From our apartment last night we could see police helicopters circling overhead and hear flash-bang grenades being used to clear protesters from the streets. Being safe while others struggle every day against injustice and violence is the ultimate demonstration of privilege, and my voice is not important at this time, and I have a lot to learn. With privilege comes a responsibility to amplify the voices of others, so here is an updated list of people and their articles to which we should all pay heed:


We can also help by donating to these causes seeking to address racial inequality:


Finally, I’m a foreigner in the US without representation in government. However, moral responsibility is a global challenge, so I also wrote to my UK MP, Bim Afolami; if anyone is interested in reading this, I’ve posted it below. If I receive any reply, I will post it.


Dear Mr Afolami,

I am writing as one of your constituents who currently lives and works in Washington DC, to draw your attention to the crisis unfolding here and ask that you consider advocating for action from the United Kingdom.

As a research scientist at NASA, I have been highly fortunate to experience many of the best opportunities the United States has to offer, which I have found to be a measure of personal justification for the close relationship between the UK and the US. However, it is also from this position of privilege that the scenes of violence and unrest seen in the streets of both Washington and other cities have seemed so stark. Just last night I could hear the police deploying flash-bang grenades against peaceful protesters to make space for a presidential photo-op, and for hours last night helicopters circled overhead hunting those still trying to make their voices heard.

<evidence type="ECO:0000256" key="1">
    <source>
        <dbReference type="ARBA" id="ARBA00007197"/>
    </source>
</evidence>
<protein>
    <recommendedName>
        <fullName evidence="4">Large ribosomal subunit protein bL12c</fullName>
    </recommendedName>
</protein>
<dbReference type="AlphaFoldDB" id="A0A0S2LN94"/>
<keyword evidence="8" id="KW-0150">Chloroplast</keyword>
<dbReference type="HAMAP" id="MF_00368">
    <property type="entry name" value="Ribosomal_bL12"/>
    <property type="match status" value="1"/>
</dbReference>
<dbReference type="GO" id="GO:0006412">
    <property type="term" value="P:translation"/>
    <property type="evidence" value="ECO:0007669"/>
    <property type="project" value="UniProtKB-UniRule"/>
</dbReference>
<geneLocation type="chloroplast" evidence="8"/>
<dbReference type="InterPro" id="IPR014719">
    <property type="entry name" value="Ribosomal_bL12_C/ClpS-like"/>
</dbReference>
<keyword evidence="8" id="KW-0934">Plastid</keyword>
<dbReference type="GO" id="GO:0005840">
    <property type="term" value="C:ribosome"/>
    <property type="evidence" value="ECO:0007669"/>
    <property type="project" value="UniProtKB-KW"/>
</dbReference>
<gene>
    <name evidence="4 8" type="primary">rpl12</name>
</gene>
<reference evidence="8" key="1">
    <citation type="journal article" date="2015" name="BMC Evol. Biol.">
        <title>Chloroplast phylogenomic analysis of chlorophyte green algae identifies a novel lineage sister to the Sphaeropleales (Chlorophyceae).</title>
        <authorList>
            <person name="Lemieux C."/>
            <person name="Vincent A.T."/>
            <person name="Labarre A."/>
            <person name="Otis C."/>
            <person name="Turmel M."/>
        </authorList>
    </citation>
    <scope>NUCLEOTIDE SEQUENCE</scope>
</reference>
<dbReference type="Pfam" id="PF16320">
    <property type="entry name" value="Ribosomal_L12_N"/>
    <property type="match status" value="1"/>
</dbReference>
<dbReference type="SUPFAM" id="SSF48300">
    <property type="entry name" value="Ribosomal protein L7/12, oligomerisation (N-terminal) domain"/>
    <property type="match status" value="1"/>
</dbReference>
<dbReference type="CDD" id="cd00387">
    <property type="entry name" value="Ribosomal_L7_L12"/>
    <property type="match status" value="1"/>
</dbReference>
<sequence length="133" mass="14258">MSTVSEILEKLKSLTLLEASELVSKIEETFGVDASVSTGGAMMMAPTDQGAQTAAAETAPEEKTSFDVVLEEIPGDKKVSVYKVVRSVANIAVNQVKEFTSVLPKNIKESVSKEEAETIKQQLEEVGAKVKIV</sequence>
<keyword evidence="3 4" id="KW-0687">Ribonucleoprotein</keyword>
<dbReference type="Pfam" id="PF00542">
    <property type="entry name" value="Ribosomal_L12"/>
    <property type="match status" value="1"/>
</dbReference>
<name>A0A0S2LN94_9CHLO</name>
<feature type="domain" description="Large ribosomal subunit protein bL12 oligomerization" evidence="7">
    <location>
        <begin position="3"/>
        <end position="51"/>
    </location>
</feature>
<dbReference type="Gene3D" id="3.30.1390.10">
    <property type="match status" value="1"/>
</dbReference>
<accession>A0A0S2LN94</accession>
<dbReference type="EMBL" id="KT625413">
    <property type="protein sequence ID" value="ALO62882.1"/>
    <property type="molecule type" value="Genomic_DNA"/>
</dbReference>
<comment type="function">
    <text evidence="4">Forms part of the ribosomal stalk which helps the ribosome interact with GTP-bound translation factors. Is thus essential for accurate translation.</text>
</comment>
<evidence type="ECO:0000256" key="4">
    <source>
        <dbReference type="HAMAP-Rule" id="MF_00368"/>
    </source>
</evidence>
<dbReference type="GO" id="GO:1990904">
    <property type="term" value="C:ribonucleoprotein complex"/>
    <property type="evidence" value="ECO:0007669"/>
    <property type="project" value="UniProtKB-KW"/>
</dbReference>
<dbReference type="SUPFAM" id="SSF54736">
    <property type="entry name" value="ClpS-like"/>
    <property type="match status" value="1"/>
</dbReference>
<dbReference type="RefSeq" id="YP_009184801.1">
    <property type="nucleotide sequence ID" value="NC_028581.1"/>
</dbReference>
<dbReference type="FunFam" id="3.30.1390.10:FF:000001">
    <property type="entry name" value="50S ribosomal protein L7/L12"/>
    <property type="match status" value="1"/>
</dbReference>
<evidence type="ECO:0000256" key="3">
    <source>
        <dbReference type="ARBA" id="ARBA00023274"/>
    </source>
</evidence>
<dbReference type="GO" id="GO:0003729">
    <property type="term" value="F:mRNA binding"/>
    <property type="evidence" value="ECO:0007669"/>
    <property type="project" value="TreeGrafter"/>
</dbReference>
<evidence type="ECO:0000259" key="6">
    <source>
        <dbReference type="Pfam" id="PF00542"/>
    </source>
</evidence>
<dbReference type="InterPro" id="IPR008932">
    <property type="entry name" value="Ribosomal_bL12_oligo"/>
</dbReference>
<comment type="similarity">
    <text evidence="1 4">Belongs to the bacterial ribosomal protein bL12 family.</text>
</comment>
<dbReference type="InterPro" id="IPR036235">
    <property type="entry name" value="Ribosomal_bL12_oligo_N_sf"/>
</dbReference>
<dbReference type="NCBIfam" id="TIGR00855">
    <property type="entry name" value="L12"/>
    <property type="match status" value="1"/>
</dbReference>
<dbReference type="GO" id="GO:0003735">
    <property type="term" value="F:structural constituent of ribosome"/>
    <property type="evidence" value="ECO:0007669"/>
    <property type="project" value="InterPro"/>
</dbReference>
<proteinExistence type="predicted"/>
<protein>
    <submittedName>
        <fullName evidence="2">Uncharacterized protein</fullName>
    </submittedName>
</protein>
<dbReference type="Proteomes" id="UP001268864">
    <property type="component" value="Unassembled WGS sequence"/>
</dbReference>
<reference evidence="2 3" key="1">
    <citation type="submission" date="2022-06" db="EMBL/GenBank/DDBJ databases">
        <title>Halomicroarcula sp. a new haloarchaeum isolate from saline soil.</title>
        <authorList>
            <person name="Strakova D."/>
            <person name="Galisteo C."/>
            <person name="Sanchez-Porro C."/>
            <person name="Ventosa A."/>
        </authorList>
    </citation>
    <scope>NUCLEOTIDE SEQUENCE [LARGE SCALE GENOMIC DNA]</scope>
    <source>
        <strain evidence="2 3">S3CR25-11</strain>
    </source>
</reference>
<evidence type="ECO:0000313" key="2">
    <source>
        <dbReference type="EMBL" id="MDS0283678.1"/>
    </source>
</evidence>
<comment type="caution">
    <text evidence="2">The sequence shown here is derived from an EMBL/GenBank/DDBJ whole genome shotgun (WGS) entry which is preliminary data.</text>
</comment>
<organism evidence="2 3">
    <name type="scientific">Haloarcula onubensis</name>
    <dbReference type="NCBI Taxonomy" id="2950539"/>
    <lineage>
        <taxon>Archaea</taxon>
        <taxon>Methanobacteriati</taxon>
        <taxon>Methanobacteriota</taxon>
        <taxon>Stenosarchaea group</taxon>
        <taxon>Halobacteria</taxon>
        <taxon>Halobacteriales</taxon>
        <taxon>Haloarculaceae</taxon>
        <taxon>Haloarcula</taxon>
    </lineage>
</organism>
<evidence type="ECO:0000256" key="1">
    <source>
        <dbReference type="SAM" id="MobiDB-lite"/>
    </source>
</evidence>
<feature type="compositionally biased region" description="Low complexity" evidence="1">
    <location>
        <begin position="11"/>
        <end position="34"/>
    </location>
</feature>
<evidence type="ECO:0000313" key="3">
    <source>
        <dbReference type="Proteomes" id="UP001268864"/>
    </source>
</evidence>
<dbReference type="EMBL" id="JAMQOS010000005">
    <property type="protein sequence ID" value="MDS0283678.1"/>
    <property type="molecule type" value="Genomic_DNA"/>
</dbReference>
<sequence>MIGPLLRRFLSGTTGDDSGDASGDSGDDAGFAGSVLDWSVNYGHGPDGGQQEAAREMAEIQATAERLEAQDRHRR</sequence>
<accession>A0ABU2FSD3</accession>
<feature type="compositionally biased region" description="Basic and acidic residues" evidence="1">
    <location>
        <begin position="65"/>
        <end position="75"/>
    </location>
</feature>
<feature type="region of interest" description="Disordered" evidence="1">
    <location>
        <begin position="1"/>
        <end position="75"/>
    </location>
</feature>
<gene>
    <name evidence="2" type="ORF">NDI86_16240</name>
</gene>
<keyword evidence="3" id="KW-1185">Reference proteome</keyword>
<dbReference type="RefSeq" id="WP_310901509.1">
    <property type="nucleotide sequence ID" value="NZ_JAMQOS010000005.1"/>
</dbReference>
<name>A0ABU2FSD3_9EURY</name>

I will freely admit that my own privilege as a white male has blinded me to the depth of fury felt by the black community here, and I am trying in my own life to remedy this. To see BIPOC who in desperation use protest as a last resort to address injustice in this country while police and military are deployed against them in overwhelming force is a visual reminder of the society-wide equivalent of the knee on the neck that killed George Floyd a week ago. That the Trump administration uses violence associated with active conflicts as the primary response to civil protest speaks to the moral weakness of this government.

In these unusual times I look to the United Kingdom for moral leadership, and I hope you will consider advocating for action from Her Majesty’s Government. In particular, I believe the UK should condemn the administration’s swift leap to violence without considering the impacts on peaceful protest or listening to the concerns of the protesters. In addition, I support calls for the UK to freeze export license for tear gas and plastic bullets from the UK to the US while it is being used for repression of civil protest, and I hope you will do the same.

In closing, I hope you share my concern about the rapid rise of authoritarianism and militarism in the United States, and you will use your position in Her Majesty’s Government to advocate for a de-escalation of militarisation of civilian life in America. I thank you for your work and hope this finds you and yours well in these challenging times.

Yours faithfully,

Robert Emberson

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